I hope everyone had a great holiday season. I believe December was one of the coldest and driest on record for Grand Island. It looks like habitat could be somewhat limited again this spring despite our wet fall. Everything can change pretty quickly though, so let’s hope for a few wet snows. A couple partners reported seeing Snow Geese and Sandhill Cranes arriving in central Nebraska last week. I bet these birds, like me, are ready for spring to spring.
On a positive note the revised RWBJV Implementation Plan and Associated Landbird, Shorebird, Waterfowl, Waterbird plans were approved at the November Board Meeting and are now available for download from the website: http://rwbjv.org/rainwater-basin-joint-venture/library/
Biological Planning & Conservation Design Activities
American Burying Beetle Species Distribution Model: The Rainwater Basin Joint Venture (RWBJV) Science Office has coordinated with Jessica Jurzenski, Ph.D., a former post-doctoral research associate from the University of Nebraska – Lincoln, to complete a species distribution model for the federally endangered American burying beetle in Nebraska’s Sandhills. This project is a collaborative effort between the U.S. Fish and Wildlife Service, the Nebraska Game and Parks Commission, the University of Nebraska – Lincoln, and the University of Nebraska – Kearney. The methods and associated products developed as part of this project were extensively reviewed by project investigators, and outside reviewers with either species and/or modeling expertise. The methods and applications used to produce the American burying beetle species distribution model are described in the article “Identifying priority conservation areas for the American burying beetle, Nicrophorus americanus (Coleoptera: Silphidae), a habitat generalist” which will be published in the journal Systematics and Biodiversity later this year. In the future the RWBJV partners will be able to incorporate recently generated Breeding Bird Survey models and the American burying beetle model to highlight landscapes where grassland conservation can have the greatest positive impact for beetles and grasslands birds. This type of Decision Support System could be very useful in administering the Nebraska Trust Species and Habitat Fund.
Advanced Biofuel Decision Support System: The RWBJV has developed a Decision Support System using a Geographic Information System (GIS) to help identify areas best suited for planting switchgrass and/or other prairie species. hese plantings would be harvested and subsequently burned to power a second-generation ethanol plant in either York or Ravenna, Nebraska. A Decision Support System is a computer-based information system that is used by decision makers to compile important information from personal knowledge, data, and models to identify solutions to problems and make informed decisions. This Decision Support System incorporated groundwater management areas, wellhead protection areas, soil erosion characteristics, and species occurrence models to highlight those tracts that, if planted to herbaceous cover, would most positively influence surface and groundwater quantity/quality, reduce soil erosion, and provide high-quality habitat for several priority grassland birds. Given the range of goals from both a biofuel development perspective and a conservation perspective, this initial Decision Support System was created based on input from multiple stakeholders. This project is an ongoing and collaborative effort among the Nebraska Game and Parks Commission, the Nebraska Cooperative Fish and Wildlife Research Unit, the Nebraska Forest Service, Pheasants Forever, Abengoa Bioenergy, multiple Natural Resources Districts, the Department of Environmental Quality, Natural Resources Conservation Service, the National Wildlife Federation, and private landowners.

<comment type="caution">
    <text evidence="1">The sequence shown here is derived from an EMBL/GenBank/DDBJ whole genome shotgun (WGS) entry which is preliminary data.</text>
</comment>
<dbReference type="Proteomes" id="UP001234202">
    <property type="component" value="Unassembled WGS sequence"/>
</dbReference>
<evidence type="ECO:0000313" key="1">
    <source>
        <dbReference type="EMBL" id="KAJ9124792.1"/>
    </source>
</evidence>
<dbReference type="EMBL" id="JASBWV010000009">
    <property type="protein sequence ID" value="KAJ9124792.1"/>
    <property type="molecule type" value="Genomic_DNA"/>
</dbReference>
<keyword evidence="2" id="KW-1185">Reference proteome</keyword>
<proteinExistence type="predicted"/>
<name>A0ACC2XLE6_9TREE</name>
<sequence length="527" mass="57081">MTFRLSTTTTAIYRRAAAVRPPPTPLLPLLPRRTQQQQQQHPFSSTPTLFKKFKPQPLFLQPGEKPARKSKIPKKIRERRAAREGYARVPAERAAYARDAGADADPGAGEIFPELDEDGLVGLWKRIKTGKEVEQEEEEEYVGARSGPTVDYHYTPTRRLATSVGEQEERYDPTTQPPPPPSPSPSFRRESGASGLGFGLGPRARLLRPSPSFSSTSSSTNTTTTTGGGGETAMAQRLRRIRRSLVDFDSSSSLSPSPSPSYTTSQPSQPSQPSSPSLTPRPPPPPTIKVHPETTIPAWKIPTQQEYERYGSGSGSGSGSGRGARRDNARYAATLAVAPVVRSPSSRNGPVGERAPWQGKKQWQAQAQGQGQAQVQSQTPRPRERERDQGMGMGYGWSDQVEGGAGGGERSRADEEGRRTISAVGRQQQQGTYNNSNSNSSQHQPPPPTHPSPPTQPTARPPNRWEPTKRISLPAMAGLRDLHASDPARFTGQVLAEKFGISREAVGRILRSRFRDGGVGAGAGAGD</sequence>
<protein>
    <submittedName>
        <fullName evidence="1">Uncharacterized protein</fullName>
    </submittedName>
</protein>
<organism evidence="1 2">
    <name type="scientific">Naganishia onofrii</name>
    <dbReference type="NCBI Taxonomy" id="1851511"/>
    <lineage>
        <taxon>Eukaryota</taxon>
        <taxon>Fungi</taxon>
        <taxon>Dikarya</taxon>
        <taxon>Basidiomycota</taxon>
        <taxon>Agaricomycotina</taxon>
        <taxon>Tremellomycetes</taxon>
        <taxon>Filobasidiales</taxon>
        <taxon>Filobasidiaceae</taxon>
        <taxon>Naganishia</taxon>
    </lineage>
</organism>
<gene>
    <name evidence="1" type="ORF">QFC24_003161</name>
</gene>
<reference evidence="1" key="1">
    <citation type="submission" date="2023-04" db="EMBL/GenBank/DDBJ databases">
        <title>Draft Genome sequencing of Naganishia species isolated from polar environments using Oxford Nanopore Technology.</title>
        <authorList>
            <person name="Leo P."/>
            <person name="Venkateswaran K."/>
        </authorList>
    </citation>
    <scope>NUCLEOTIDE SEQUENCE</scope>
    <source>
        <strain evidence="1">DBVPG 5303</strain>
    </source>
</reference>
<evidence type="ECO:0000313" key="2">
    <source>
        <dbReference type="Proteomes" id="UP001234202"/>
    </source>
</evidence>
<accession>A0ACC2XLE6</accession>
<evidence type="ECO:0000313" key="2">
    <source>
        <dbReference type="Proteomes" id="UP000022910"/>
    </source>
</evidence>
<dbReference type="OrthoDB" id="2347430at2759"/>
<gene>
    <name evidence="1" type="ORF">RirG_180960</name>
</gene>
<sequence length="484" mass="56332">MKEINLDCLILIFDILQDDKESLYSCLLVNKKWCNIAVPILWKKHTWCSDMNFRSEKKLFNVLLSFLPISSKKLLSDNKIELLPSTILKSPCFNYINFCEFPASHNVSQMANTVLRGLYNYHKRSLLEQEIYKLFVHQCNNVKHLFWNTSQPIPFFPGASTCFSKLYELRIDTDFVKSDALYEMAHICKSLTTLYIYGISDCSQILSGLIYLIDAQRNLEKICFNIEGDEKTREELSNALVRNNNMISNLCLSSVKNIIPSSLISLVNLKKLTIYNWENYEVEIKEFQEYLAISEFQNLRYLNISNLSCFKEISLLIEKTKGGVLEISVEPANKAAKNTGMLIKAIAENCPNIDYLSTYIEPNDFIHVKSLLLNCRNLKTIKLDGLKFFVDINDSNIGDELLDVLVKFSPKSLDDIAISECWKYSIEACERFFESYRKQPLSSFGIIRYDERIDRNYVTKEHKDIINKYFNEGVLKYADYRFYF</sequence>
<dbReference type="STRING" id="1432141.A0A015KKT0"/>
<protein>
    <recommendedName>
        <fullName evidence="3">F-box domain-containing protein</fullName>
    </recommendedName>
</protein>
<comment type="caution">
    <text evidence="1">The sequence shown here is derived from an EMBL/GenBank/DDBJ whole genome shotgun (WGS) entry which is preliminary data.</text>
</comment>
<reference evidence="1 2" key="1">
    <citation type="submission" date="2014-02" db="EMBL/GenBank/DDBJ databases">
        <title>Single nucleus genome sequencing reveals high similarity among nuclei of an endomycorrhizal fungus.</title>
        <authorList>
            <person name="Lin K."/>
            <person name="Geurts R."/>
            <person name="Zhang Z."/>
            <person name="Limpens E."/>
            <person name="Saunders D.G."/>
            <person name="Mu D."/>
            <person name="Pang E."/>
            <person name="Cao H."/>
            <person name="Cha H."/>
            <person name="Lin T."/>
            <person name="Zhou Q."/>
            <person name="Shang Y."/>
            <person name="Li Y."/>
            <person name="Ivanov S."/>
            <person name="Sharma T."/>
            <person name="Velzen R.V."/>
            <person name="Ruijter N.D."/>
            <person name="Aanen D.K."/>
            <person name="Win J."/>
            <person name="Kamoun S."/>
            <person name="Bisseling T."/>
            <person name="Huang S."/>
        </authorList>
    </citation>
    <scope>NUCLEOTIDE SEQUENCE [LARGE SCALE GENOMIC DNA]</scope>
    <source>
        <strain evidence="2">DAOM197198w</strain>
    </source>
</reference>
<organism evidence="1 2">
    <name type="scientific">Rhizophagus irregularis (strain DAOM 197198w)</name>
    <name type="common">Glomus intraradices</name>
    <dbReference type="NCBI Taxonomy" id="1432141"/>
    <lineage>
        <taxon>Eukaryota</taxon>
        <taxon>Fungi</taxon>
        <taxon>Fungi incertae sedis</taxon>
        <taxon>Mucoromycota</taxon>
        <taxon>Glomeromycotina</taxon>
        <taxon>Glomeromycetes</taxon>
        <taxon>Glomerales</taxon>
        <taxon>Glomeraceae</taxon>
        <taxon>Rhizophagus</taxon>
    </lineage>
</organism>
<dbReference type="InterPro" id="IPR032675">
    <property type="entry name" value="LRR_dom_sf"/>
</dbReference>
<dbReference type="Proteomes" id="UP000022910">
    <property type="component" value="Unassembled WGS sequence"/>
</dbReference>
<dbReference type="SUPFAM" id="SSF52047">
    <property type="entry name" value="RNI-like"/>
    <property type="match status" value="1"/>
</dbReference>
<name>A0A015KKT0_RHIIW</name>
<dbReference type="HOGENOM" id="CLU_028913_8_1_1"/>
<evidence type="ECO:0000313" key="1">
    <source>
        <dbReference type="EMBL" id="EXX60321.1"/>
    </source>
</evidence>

Prairie Dog Assessments: Tricia Dudley, a GIS analyst with the RWBJV, has been working on a project to identify prairie dog towns in Nebraska’s panhandle region. The size and shape of each prairie dog colony will be determined by digitizing aerial imagery and cross-referenced with Google Earth imagery. These delineations are being completed following the protocols outlined in the range-wide monitoring protocol prepared by the United States Geological Survey. These inventories will be used in conjunction with other state assessments to evaluate the potential for reintroduction of black-footed ferrets, and possibly the expansion of the Natural Resources Conservation Service Working Lands for Wildlife Program. The Working Lands for Wildlife Program has been very successful at developing economically viable options for producers to benefit multiple species of concern including Sage Grouse and Lesser Prairie-Chickens. In the future this program could provide new economic incentives for producers to manage grazing lands to maximize habitat for ferrets and grassland birds.